Despite the Labour party (extreme left) candidate Pascal Fischer advocating a ‘rupture with the European Union,’ there is a large consensus in Strasbourg on the slogan proclaiming Strasbourg: European capital on all sides of the political spectrum. At the heart of this electoral campaign that currently sees the outgoing mayor Fabienne Keller of the French conservative party (UMP) trailing in the pools ahead of the second round vote behind Roland Ries, a local socialist party candidate, the central debate has seen the arrival of a hefty and very present issue: Europe.
Convincing the MEPs to stay
Ever since March 2007 and the controversy over the eventual resale of its buildings by the city authorities, the European parliament has never missed the chance to force itself into the speeches of local politicians. The institution of European ministers has, in effect, accused the town of trying to scam it of 29 million euros through the sale of the buildings and through systematically overcharging it for the last 25 years for the office space it has had to rent.
European parliament in Strasbourg is empty 80% of the time (Photo: Pizza de barr/ Flickr)
And yet local politicians are unanimous in their recognition of the space that parliament occupies on the Strasbourg landscape. While some MEPs are already campaigning to consolidate parliamentary activities together in Brussels, the candidates in Strasbourg are refusing to imagine such a scenario. Even if everyone agrees with this, there are many differences when it comes to the approach to adopting this plan.
The outgoing mayor hopes to attract the secretariat of the European parliament back to the Alsace. ‘Instead of having twenty or thirty part-time civil servants in Strasbourg, they will need 400,’ explains Pascal Mangin, assistant to mayor Fabienne Keller. Placed in charge of European affairs, Mangin does not discount the possibility of negotiating such a transfer of staff with Luxembourg.
The spcialist party candidate Roland Ries has spoken about a more pragmatic approach. He addressed the situation outside of Strasbourg; for him, consolidating the institutional establishments must go hand in hand with the construction of a ‘EuroDistrict’, a real economic and institutional ‘European territory’ around the city that would maintain its appeal.
EuroDistrict: several recipes
Would EuroDistrict be an empty shell or a project for a long-term trans-border partnership? Robert Grossmann, a colleague of Fabienne Keller and president of the Strasbourg Urban Community (CUS), agrees Roland Ries; wish to construct a Strasbourg-Kehl-Offenbourg EuroDistrict with a ‘particular judicial and fiscal status.’ He proposes holding an annual cross-border city council get-together in order to ‘re-enter into a logic of co-decision’ and no longer limit itself to simple cooperation agreements in border regions.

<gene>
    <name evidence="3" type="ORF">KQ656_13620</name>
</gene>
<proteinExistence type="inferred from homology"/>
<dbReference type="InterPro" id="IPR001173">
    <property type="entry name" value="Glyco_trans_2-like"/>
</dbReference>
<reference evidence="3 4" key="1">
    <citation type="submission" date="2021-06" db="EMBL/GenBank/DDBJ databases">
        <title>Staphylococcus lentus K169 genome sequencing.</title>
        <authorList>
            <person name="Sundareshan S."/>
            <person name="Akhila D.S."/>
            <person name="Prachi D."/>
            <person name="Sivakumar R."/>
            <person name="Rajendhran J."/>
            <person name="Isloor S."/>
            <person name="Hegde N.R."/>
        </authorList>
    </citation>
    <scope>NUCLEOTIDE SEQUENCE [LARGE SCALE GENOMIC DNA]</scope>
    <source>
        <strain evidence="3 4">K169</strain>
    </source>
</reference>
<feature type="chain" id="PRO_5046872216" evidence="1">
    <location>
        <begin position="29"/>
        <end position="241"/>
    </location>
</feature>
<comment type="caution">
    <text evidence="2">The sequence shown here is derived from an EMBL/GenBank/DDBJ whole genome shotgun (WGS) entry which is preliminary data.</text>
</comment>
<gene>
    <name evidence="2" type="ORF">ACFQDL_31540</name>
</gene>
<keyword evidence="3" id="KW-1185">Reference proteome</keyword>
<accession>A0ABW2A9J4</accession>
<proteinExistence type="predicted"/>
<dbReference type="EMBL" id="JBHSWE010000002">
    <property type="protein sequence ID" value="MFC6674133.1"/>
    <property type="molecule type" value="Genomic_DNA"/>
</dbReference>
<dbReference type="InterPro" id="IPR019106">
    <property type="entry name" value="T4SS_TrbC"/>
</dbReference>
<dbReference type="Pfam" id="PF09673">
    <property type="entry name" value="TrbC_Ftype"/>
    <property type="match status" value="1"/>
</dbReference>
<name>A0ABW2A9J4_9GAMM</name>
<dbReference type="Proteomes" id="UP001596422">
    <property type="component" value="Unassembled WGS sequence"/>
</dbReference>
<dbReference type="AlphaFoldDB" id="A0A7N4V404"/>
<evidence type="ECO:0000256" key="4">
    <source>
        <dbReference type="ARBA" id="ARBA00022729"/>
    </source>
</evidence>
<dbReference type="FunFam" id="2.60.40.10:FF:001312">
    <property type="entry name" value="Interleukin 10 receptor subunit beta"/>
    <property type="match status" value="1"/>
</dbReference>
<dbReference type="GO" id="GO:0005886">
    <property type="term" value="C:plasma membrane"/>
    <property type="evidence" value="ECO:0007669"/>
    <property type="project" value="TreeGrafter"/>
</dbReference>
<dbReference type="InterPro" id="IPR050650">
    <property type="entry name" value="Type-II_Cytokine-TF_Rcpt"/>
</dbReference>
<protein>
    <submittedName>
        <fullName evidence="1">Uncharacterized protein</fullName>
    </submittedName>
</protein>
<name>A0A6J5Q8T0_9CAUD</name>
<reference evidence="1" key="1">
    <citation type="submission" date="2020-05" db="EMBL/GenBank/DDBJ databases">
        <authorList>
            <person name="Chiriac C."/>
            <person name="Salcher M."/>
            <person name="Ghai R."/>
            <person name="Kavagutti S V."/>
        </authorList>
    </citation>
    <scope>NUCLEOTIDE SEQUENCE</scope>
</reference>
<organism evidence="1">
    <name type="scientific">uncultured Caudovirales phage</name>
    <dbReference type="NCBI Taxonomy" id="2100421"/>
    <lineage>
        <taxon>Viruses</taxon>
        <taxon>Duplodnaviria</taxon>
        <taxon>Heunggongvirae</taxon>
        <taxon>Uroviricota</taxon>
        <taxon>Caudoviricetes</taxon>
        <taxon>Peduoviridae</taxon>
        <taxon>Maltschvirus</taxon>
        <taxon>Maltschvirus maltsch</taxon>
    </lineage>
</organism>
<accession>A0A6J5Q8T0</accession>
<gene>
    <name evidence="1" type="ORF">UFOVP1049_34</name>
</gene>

Grossmann’s response to this ‘demagogic’ is that such councils are unimaginable for the communities of the Ortenau. ‘All of our wishes and all of our propositions must be accepted and shared by our German partners,’ the president of the CUS explains. As far as the Greens are concerned, they are hardly rushing on the issue of cross-border cooperation. They view the EuroDistrict as an example of ‘bottom-up European construction that lacks both the means and the ambition.’
Transport and the TGV: overcoming isolation
The accessibility of Strasbourg from cities such as Paris and Brussels is a question that is, and remains, central. When speaking about the transporting system in Strasbourg you inevitably evoke the work of the Keller/ Grossmann partnership and its commitment to reinforce the European influence of the city. Anxious to rid the city of its current image tarnished by the recent controversy, the outgoing team have used the opportunity to highlight the success of the city’s new tram route and the opening of the TGV Est train line, which will reduce the travelling time between Strasbourg and Brussels.
Following the railway, the airport at Entzheim, where the frequency of flights has fallen in the last few years, is due to take centre stage. ‘We would like the French and German states, as part of the EuroDistrict, to grant the airport a European status with a taxation incentive,’ Robert Grossmann declares. Chantal Cutajar, of the MoDem centre party, hopes that all the key players implicated in the functioning of the airport collaborate. In order to achieve this there needs to be a sole and unique structure: the EuroDistrict that is still in discussion.
Photos: homepage Strasbourg Cathedral (FR Antunes/ Flickr), European parliament in Strasbourg is empty 80% a month, local authorities want to refill it with MEPs (Pizza de barr/ Flickr), Pascal Mangin (cafebabel.com), Entzheim-Strasbourg airport is small and offers no low-cost flights (Ludovic Hirlimann/ Flickr)